The Faculty Senate at the University of Maine at Farmington on Wednesday voted no confidence in Dannel Malloy, the chancellor of the University of Maine system, who is facing a public backlash over his leadership.

The no-confidence vote follows similar votes at the University of Maine at Augusta and the University of Southern Maine, as well as a student occupation of an administrative building last week.

The University of Maine at Augusta cast two no-confidence votes last week, one in Malloy’s leadership and the other in the recent presidential search that resulted in Michael Laliberte’s hire. During that search, Malloy and trustee Sven Bartholomew failed to disclose to the committee that Laliberte had been the subject of a no-confidence vote in his previous job, touching off a storm of controversy.

While the no-confidence votes have referenced Malloy’s lack of transparency, they have also denounced other aspects of his leadership. At Farmington, that includes the decision to cut nine faculty members.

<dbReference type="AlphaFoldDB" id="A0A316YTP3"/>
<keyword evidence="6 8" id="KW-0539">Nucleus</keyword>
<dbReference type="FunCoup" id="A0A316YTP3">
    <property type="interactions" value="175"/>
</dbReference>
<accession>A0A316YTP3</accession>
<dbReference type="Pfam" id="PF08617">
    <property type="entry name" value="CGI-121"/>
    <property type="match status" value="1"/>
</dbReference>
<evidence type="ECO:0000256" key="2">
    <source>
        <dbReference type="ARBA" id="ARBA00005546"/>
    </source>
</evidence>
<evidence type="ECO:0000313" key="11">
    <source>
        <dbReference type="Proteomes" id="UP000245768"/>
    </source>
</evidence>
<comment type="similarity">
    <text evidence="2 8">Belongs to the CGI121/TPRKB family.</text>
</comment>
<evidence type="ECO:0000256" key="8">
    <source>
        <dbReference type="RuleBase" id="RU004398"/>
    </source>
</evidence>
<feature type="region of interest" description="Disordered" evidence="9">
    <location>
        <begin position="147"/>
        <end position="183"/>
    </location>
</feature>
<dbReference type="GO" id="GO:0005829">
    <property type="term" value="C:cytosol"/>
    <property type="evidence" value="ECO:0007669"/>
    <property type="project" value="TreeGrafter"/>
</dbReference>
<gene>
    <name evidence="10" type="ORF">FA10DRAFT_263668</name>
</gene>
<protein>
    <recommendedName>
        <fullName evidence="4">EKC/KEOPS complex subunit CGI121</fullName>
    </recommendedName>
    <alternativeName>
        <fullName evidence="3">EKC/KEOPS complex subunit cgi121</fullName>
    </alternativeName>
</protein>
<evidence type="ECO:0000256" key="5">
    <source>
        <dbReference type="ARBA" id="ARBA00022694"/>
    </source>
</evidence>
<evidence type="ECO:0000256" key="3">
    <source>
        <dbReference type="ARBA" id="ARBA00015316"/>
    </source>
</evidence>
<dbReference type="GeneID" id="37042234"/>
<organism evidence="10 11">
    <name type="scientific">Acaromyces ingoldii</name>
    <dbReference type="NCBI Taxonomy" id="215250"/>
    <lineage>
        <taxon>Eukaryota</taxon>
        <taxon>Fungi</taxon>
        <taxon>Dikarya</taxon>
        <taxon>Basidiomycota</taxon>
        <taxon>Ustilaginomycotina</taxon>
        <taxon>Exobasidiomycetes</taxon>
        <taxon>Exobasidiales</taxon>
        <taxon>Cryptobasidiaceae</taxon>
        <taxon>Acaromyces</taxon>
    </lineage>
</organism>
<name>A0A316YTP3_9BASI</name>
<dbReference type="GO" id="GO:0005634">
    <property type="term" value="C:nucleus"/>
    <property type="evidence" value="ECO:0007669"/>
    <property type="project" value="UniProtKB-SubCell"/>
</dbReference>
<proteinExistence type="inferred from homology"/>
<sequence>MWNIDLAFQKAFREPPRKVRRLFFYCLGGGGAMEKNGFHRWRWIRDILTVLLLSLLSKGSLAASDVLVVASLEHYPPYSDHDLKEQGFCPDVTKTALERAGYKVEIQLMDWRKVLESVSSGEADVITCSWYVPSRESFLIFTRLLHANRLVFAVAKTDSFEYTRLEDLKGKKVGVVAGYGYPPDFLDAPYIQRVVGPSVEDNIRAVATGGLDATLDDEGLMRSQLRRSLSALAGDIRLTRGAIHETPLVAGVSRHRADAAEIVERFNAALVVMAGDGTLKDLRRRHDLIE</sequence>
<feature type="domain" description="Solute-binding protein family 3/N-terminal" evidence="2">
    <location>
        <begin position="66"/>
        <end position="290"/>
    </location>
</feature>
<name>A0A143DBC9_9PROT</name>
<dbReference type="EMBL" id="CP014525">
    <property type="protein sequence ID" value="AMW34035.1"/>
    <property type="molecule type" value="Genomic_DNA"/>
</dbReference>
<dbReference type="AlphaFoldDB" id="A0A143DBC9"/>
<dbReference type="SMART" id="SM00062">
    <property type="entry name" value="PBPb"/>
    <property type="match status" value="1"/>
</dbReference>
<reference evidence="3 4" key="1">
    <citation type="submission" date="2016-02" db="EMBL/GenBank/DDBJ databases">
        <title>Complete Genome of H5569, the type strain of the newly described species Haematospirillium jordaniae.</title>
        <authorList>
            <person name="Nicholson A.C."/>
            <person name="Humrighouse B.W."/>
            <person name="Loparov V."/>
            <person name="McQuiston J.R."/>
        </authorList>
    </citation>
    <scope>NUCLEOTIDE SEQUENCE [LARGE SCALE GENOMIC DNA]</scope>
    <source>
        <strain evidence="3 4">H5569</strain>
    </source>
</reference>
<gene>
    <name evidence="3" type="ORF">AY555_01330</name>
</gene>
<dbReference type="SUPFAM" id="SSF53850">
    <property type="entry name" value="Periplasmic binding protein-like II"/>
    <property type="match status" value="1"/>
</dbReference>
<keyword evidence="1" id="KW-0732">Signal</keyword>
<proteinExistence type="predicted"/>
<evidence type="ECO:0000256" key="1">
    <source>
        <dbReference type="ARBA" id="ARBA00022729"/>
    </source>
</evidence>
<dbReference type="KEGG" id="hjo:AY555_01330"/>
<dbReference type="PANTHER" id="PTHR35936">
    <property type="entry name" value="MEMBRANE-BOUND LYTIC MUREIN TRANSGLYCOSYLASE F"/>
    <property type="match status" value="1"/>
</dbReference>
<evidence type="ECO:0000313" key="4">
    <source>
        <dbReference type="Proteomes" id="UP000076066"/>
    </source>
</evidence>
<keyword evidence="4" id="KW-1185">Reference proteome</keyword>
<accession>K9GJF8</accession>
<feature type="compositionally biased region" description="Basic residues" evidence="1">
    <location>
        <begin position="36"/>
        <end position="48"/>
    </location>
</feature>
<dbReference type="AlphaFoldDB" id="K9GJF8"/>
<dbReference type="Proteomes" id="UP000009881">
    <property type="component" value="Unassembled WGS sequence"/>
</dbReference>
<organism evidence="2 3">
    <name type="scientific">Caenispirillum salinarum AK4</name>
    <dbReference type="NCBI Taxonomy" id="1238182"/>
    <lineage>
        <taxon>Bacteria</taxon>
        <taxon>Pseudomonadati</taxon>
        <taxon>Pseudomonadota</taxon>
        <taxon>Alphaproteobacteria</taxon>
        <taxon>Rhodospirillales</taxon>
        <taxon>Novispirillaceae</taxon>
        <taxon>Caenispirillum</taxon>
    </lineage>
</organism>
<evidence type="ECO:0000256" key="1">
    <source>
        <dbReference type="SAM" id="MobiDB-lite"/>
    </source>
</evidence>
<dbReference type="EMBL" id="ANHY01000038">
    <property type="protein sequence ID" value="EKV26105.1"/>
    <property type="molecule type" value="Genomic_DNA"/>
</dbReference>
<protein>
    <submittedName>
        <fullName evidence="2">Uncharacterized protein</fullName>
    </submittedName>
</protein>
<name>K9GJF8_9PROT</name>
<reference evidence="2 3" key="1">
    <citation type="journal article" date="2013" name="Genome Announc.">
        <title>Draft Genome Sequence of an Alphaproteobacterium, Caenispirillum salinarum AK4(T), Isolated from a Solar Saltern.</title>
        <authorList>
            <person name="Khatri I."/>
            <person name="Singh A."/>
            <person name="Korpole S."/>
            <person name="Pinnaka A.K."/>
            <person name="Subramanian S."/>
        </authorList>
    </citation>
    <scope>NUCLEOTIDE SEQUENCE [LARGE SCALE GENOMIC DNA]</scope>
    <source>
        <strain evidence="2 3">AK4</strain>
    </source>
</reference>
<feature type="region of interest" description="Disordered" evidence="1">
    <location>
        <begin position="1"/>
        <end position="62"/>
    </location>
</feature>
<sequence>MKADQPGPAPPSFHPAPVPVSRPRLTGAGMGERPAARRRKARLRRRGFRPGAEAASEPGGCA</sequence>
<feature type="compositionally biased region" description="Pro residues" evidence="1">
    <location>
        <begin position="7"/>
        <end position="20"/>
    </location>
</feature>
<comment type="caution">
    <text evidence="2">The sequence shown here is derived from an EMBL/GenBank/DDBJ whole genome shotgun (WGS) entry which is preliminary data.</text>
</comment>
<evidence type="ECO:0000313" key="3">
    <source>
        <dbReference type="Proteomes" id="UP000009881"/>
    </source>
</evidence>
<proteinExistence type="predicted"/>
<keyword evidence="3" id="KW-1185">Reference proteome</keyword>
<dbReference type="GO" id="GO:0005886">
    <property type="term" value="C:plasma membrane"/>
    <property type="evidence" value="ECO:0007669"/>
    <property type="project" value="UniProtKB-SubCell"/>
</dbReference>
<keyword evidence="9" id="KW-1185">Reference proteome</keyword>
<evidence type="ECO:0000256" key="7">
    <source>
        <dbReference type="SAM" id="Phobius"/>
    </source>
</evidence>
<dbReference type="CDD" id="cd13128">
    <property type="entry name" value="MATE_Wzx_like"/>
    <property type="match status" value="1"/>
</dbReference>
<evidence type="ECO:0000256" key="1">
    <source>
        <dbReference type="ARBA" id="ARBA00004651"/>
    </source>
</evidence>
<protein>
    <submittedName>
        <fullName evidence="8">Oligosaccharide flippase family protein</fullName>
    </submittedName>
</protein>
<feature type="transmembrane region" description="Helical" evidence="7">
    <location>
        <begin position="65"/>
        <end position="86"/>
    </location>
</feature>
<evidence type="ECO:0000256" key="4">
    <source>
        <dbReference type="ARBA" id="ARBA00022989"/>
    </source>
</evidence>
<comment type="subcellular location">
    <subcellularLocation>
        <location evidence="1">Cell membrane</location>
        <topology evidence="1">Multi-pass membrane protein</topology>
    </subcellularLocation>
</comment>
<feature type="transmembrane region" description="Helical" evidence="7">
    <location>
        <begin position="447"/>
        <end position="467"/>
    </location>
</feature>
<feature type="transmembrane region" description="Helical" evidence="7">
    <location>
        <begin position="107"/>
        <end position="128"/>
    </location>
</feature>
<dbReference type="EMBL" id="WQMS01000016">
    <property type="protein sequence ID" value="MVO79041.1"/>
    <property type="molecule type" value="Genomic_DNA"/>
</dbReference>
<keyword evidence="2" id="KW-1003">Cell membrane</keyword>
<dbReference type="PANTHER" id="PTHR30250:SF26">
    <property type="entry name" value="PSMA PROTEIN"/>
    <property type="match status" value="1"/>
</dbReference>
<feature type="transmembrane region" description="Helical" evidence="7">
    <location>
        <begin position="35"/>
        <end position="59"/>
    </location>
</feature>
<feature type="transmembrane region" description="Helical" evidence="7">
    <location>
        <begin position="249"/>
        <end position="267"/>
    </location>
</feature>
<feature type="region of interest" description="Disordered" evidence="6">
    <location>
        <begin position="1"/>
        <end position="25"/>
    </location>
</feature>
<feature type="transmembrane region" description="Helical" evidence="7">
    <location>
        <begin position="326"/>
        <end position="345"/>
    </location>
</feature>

“At UMF a commitment to students is central to everything that we do. We teach our students to look at the data, to think critically about the issues, to listen to the viewpoints of others, and to keep an open mind. We seek to empower them to follow their conscience and speak and act with conviction. This is the process the Faculty Senate modeled in their nearly week-long deliberations before arriving at their vote of no-confidence in Chancellor Malloy. This vote was not taken lightly,” Sarah Hardy, UMF Faculty Senate president, said in an emailed statement.

Malloy, who previously said he will work to restore confidence in his leadership, responded to the most recent faculty broadside in an email to the university community on Wednesday evening.

“The System will continue to do everything that it can to find new opportunities for the members of the faculty who were directly impacted by these changes. I know this is hard, and I know that there will be those who disagree with this course of action. I am accountable for my decision to approve this plan, as difficult as it is, and understand that it is my responsibility to implement the vision and strategies set forth by the Board of Trustees even when that requires incredibly hard choices,” Malloy wrote in an email to employees. “Our focus must remain on serving our students and maintaining a university system that is accessible and affordable.”

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